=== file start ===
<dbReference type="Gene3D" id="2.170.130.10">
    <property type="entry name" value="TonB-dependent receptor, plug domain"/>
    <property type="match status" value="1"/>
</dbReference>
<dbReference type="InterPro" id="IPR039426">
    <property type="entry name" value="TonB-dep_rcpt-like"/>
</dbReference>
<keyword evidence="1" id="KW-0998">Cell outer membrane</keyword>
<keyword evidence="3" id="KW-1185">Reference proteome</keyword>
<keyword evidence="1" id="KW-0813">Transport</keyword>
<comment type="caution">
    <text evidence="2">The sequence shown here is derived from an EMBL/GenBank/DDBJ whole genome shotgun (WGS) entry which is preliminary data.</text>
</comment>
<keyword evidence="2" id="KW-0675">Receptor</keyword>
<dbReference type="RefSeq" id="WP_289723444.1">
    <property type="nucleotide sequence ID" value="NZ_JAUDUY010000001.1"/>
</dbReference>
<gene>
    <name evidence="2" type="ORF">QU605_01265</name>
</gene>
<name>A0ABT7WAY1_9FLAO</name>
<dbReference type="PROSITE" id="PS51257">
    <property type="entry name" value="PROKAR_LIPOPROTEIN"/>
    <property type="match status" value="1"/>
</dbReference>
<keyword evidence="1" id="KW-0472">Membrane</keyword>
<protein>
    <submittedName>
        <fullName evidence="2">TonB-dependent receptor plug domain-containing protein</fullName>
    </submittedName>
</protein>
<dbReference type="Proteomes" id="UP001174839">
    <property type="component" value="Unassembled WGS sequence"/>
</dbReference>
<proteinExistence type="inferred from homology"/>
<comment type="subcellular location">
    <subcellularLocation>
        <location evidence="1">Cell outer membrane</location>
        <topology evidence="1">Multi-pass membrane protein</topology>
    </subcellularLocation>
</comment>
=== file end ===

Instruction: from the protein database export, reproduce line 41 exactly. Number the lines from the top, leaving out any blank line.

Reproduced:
</comment>